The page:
As part of the Opera's “Hungarian Season” and on the occasion of the 100th anniversary of Béla Bartók's The Wooden Prince, Pál Frenák, the world-famous contemporary dance choreographer will be staging the piece in a completely new creative work, a collaboration between the contemporary dancers from Compagnie Pal Frenak and the members of the Hungarian National Ballet. After the anniversary performance, viewers will be able to watch the choreography as part of our Bartók DanceTriptych programme, which in addition to the new The Wooden Prince, will also include a revival of László Seregi's choreography for The Miraculous Mandarin, as well as another work whose creation was also inspired by the Hungarian Season: Zsolt Juhász's choreography for Dance Suite, which fuses together techniques from both folk dance and ballet. This work of Bartók's that was inspired by folk music is being jointly brought to life by the dancers of the Duna Art Ensemble and the Hungarian National Ballet.
The Bartók DanceTriptych therefore will be a trio in terms of not only the number of works, but of the featured dance styles as well. The programme promises to be a unique treat for our dance-loving viewers.
The Wooden Prince
Standing on two adjacent hillocks are a pair of pretty castles belonging to the prince and princess: these are surrounded by a lush natural setting ruled over by the fairy. The prince goes out wandering, and in doing so discovers his beautiful neighbour. He falls in love at first sight, and unsuccessfully attempts to get her to notice him. He tries to get closer to his quarry, but as soon as he heads toward the neighbouring castle, the forest moves at the fairy's command, and trees block his path. The prince finds his way through the thicket, but the fairy causes the waters to rise and the waves to hold him back. As the prince does battle with the elements, the object of his affection remains indifferent, simply staring at herself in her mirror.
The prince, in order to attract the attention of his chosen one and teach her a lesson at the same time, sets about carving a replica of himself out of wood: out of a rough log, he fashions a human shape, fastens his own crown on its head and drapes his robe on its shoulders. The magical power of the fairy brings the doll to life, and it immediately launches into a grotesque dance, which succeeds in coaxing the princess to come outside: enchanted, she joins the strange figure to dance a magnificent duet with it, and then takes it back into her castle with her. As the prince sadly watches his creation's triumph, the fairy now comforts him and orders the forces of nature to submit to the prince and aid him. Meanwhile, the power of the wooden doll is waning: gazing at the figure as it lurches with grotesque movements, she realises how mistaken she had been to not choose its creator, her own flesh-and-blood admirer. She sets out to look for the prince, only to have the fairy create the same obstacles for her that the prince encountered. The love-smitten princess withstands the trials: the loving couple, after fighting courageously for each other, finally find each other. During their happy duet in the closing scene, their love is fulfilled surrounded by a natural world which is now silent and protective.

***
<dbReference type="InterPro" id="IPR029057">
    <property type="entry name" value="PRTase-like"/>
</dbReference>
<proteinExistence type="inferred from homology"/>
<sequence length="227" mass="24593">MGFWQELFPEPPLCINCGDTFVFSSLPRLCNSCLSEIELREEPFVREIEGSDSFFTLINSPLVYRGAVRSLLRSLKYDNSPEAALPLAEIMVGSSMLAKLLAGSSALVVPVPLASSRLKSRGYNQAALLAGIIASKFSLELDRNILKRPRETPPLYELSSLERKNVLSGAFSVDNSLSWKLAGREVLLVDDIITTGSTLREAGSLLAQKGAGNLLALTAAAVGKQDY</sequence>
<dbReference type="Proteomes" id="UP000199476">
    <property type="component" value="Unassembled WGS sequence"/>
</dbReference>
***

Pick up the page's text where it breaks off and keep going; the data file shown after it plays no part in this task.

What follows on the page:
The Miraculous Mandarin
In an out-of-the-way corner of a barren gang-ridden neighbourhood in the jungle of a big city, three tramps are passing the time. Palpable in their movements are both boredom and the anxiety of waiting that is only enhanced by the disturbing sounds and lights of the metropolis. The girl arrives: together, the tramps are keeping her captive and pimping her: from the window of the dilapidated hideaway, she attempts to lure in customers, who will then become the gang's victims. The first to arrive is a dandy, a gentleman still showing his vigour: the old gallant. While he makes passionate advances at the girl, the three tramps dash out, rob him and toss him out in the street. The next patron is the student: a shy and excited young man who is mesmerised by the beauty of this girl who lives from selling her body. The tramps set on the lad as well, but there's nothing to take from him: they beat him up and throw him out. Then they scold the girl for not managing to entice in wealthier dupes and push her out onto the balcony again. Just then, mysterious and mystical music suggesting the approach of some superhuman power is heard – the girl runs into the room, where the Mandarin appears like an otherworldly apparition.
The proximity of the mystical stranger, doll-like in his lack of motion, nearly paralyses the girl, who at first finds all of her skill and experience to be of no use with him. Then, her increasingly provocative and goading dance suddenly has its effect: the Mandarin unfreezes, and with tremendous passion throws himself on the escaping girl. Now the tramps' primary concern is saving her life: they hardly have the strength to hold back the practically invulnerable, frenzied stranger. In the savage, swirling fight that ensues, the three bandits overcome the Mandarin, whom they first stab, then start to strangle, before finally throwing a noose around his neck. The girl starts to feel pity and takes the dying stranger in her arms. With her gentle motions, she redeems him in his death, becoming one with and understanding the stranger, as well as finding familiarity in him.